While Super Bowl Sunday fills the apartments and dorm rooms of countless Binghamton University students with chicken wings and nacho platters, the day’s real festivities could be found early Sunday morning at the Binghamton Zoo at Ross Park, as four African penguins went flipper to flipper in the zoo’s annual Penguin Bowl.
The Penguin Bowl, now in its third year, serves as a fundraiser for the zoo’s conservation efforts. The game was livestreamed on both Facebook and Instagram, featuring commentary by zoo employees about the diet and lifestyle of the African penguins featured. The event drew between 250 and 300 continuous viewers between both platforms, a new record for the game.
According to Rachel Peppard, public relations coordinator for the zoo, the event aims to highlight the zoo’s role in the African Penguin Species Survival Plan, a global effort to protect the genetic diversity of the endangered species.
“We just want to be able to highlight their species because they are endangered, so it’s very important that we do our part in helping the species in the future,” Peppard said.
Inspired by events such as the Puppy Bowl and Kitten Bowl that also air on the day of the Super Bowl, the game provides an opportunity to raise money during the zoo’s offseason, all of which goes toward the care and enrichment of the animals.
“We thought that by being able to be a part of the big game’s weekend, it would just help out our efforts in conservation,” Peppard said.
The fundraisers have been successful, with Penguin Bowl III raising $421 through Facebook donations. Peppard stressed how important donation drives like these can be for the zoo, which is a nonprofit and relies on fundraising to make ends meet.
“Any money that we can raise really goes toward a good cause,” Peppard said. “We really rely on our community to back us and be able to support us and our efforts.”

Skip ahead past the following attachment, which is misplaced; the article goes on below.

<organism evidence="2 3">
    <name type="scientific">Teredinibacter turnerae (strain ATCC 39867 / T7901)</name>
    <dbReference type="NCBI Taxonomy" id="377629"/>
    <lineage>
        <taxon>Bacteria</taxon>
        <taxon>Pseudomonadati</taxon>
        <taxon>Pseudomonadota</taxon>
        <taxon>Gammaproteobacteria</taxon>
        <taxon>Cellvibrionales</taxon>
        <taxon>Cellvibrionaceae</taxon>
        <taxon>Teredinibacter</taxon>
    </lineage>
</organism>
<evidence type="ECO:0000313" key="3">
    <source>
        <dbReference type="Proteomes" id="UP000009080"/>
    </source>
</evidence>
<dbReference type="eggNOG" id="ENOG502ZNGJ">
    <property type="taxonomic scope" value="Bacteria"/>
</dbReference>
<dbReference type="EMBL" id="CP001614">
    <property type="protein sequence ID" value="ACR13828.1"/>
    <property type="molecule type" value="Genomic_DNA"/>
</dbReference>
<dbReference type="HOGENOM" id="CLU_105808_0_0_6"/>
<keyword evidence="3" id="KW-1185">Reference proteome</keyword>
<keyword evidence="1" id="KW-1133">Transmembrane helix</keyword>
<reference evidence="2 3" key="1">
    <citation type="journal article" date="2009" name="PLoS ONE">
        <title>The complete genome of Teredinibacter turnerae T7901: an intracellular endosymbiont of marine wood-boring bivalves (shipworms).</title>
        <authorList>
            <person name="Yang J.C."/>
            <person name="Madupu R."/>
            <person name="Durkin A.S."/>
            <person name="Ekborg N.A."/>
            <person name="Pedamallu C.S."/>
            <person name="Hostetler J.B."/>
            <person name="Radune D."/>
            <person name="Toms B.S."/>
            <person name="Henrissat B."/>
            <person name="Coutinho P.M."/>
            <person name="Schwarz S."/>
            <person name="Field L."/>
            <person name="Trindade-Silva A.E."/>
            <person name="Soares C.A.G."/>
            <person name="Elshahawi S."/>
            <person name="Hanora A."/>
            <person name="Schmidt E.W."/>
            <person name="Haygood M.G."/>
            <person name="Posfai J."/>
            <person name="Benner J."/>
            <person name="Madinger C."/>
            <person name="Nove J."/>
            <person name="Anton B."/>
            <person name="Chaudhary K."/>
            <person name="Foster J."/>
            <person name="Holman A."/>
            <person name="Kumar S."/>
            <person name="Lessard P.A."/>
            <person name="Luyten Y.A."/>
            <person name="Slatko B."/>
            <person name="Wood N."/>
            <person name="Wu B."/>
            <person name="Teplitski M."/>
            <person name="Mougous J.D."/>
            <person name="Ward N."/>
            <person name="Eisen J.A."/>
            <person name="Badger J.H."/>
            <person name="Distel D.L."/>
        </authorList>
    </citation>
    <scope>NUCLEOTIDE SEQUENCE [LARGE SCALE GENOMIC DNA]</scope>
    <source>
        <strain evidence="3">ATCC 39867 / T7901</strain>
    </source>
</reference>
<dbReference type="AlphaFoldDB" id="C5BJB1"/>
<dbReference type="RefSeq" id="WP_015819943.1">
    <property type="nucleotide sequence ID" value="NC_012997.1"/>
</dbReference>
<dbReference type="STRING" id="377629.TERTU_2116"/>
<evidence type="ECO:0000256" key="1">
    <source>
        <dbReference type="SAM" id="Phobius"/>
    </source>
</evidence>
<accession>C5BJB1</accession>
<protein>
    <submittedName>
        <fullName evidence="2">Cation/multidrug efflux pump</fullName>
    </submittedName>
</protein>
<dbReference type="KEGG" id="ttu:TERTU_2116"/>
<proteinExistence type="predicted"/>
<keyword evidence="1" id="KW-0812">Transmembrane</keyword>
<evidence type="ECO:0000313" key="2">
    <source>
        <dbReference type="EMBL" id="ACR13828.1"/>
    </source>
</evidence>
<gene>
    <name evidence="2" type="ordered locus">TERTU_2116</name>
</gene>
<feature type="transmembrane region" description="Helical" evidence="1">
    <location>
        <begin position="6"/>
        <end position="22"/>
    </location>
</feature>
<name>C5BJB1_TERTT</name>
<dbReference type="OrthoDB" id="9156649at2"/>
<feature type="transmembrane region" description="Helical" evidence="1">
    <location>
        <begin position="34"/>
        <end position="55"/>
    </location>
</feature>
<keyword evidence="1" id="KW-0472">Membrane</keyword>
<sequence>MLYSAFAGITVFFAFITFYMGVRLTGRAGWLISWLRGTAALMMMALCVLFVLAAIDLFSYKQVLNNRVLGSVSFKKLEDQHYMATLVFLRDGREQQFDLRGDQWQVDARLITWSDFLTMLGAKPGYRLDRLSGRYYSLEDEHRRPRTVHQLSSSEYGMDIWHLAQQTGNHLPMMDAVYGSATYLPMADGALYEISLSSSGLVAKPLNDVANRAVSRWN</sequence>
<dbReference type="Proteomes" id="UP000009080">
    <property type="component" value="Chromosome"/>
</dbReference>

While the actual Super Bowl is a fierce fight between two storied franchises attempting to bring the ultimate trophy back to their devoted fans, the Penguin Bowl is light on the rivalry side. The game is not scored and no penguins understand the logistics of a touchdown, let alone attempt to complete one. While one might be swept away imagining a flightless bird finally soaring through the air to catch a pass between its flippers, Peppard made it clear that the event is less about football and more about giving the penguins a unique experience.
“It’s not super competitive,” Peppard said. “The gist of it all is just to allow the penguins to spend time in a new area and to play with their enrichment items. While we call it the Penguin Bowl, it’s more of an enrichment opportunity for the penguins.”
But no game would be complete without a little competition, and viewers could find it in the fight for MVP, standing for “Most Valuable Penguin.” The vote is decided by the comments on the Facebook livestream, where viewers have a chance to vote on their favorite penguin. While 11-year-old Ronde is the charismatic superstar of the bunch, adored by zoo-goers and already equipped with the 2018 MVP award, he was upstaged last year by 24-year-old Gnat, a grizzled veteran with the wisdom that age brings.
When the hour came to an end and the dust settled, Ronde had regained his rightful place on top, taking home his second MVP award in three years. Quite like the Super Bowl itself, the game gave each of the contenders a chance to etch their name in the history of their species.